WND: So, Compean shot 14 times and missed everybody, but Ramos shot one time and hit the drug dealer in the buttocks?
Sutton: That’s correct.
WND: Is Ramos that much better a shot than Compean?
Sutton: Ramos is a marksman.
WND: And Compean doesn’t seem very competent.
Sutton: Well, get your adrenalin pumping some day and go to the target range one day and try to hit the target. It’s sometimes harder than you think.
WND: But the adrenalin wasn’t running, so the agents might have thought they were in danger from this guy who might yet have had a gun concealed?
Sutton: If Ramos and Compean thought they were in danger, all they had to do was explain it and they would have had a chance to be cleared, just like every other border agent who has had to use their weapon. Ramos and Compean knew that they weren’t in danger, that’s why they concealed the evidence, lied and filed the false report. That’s what the jury heard and after a two-week jury trial, listening to both agents testifying, both of their stories were rejected and they were convicted.
WND: So, it sounds like Ramos and Compean are the ones who were stupid. They should have just come back and said, “We thought he had a gun.”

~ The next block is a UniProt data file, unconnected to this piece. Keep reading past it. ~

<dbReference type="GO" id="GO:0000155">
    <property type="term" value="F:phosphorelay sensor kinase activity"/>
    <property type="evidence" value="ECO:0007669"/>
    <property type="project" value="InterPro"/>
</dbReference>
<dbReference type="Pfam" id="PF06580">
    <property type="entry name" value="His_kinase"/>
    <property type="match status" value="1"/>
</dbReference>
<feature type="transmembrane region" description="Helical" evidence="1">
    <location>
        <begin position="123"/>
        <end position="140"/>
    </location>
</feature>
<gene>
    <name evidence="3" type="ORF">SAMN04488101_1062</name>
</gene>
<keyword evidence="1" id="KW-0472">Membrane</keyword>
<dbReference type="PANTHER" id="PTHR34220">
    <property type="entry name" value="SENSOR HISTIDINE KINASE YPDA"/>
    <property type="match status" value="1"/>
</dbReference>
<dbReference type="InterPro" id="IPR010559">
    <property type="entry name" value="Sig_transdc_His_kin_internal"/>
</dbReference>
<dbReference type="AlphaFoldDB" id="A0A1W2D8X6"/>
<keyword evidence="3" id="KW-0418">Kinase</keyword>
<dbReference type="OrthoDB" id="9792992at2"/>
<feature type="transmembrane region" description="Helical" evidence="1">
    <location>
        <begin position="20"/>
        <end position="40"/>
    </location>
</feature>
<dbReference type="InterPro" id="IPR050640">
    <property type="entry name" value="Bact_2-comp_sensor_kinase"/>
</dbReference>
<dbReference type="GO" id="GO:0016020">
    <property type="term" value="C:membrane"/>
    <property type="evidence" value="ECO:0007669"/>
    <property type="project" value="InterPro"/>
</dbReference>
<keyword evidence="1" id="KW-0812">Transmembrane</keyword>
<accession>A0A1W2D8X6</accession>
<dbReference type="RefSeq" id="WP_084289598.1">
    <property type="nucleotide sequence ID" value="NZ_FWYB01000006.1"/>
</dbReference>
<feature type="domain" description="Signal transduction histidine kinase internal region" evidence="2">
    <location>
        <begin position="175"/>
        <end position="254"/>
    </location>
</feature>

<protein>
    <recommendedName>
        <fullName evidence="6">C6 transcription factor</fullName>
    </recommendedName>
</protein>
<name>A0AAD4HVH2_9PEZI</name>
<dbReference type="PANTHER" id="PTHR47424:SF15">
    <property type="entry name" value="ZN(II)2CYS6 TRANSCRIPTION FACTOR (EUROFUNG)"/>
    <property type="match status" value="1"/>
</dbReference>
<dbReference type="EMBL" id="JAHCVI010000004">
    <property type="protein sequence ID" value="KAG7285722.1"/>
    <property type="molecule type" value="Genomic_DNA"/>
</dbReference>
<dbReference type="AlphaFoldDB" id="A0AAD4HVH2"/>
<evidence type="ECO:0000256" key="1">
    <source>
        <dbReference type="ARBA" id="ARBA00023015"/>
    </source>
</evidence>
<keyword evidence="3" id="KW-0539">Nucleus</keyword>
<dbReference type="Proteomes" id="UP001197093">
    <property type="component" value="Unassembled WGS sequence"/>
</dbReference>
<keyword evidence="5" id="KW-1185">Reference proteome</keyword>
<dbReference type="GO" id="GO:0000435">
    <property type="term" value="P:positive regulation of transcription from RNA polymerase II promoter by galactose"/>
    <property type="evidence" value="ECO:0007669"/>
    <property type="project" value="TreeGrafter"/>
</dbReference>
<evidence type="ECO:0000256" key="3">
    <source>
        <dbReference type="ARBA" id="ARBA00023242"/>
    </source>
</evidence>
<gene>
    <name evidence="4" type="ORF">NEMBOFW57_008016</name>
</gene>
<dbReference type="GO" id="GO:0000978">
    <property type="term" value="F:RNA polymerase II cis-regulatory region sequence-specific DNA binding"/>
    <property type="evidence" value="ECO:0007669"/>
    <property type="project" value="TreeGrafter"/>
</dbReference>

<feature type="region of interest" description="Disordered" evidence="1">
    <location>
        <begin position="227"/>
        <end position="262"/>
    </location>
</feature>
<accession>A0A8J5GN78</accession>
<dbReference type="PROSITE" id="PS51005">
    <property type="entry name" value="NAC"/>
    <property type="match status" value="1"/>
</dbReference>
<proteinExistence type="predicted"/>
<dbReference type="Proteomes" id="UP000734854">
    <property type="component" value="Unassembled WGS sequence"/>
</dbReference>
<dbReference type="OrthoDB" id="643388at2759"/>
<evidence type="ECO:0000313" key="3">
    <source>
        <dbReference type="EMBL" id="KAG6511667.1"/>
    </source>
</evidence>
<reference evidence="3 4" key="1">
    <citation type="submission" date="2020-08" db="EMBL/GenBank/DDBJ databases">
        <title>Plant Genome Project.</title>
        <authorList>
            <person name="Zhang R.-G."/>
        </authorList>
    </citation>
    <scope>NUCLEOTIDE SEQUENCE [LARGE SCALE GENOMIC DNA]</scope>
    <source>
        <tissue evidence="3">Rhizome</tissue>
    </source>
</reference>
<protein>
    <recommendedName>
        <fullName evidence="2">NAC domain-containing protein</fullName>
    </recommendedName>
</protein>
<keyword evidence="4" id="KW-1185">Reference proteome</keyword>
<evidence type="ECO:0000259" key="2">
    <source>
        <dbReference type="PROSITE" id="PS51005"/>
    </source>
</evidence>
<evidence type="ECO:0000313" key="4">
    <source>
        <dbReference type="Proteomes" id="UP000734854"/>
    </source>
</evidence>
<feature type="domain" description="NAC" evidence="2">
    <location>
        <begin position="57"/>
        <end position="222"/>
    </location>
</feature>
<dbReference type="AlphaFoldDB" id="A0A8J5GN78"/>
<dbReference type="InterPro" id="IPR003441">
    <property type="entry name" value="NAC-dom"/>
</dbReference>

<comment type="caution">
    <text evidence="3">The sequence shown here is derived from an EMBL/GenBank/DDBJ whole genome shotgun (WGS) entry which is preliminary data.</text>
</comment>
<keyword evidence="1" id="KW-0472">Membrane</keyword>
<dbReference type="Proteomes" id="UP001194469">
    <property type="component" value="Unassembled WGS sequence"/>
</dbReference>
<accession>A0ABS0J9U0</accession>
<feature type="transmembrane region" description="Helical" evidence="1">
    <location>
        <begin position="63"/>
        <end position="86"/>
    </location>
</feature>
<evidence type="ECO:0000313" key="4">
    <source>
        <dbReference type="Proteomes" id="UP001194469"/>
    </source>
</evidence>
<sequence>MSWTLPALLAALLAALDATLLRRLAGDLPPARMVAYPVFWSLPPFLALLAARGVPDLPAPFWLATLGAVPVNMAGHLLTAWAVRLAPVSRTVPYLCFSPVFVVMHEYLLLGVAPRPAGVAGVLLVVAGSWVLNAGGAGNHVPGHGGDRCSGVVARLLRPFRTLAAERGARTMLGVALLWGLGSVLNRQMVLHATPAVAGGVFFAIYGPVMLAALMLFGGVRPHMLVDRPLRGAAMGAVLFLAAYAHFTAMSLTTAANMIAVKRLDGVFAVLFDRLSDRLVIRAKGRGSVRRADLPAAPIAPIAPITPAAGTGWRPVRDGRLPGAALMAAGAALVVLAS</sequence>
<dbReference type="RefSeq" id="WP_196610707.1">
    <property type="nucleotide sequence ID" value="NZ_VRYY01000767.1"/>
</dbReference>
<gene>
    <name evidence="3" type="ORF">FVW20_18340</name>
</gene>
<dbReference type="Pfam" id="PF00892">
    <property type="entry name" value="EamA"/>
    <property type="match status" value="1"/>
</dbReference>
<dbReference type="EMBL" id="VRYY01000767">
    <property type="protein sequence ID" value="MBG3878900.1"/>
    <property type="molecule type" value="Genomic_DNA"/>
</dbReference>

Sutton: Well, obviously you should say the truth. Police officers need to say the truth. Police officers need to follow the law and tell the truth. They are sworn to protect the American people and follow the Constitution of the United States, which means to tell the truth. If he had a gun, they should have said it. If he didn’t have a gun, they shouldn’t have lied about it.
WND: So, is what you’re saying here basically that Ramos and Compean had something against this drug dealer and they just wanted to hurt him?
Sutton: I can’t get inside their mind as to why they shot.
WND: Why isn’t the penalty that Ramos and Compean should suffer some kind of an administrative penalty? Why is it that this reaches the magnitude of a crime?
Sutton: Because Congress passes laws, and in this case, Ramos and Compean violated a number of serious laws that Congress passed. And Congress sets sentencing guidelines, which account for a lot of factors, and Ramos and Compean fall within those factors. Just like everyday in court, those cases are evaluated. When people violate the federal law, and it’s a provable and prosecutable case, it’s brought. Then if the jury convicts them, the judge applies the law. And that’s exactly what happened in this case.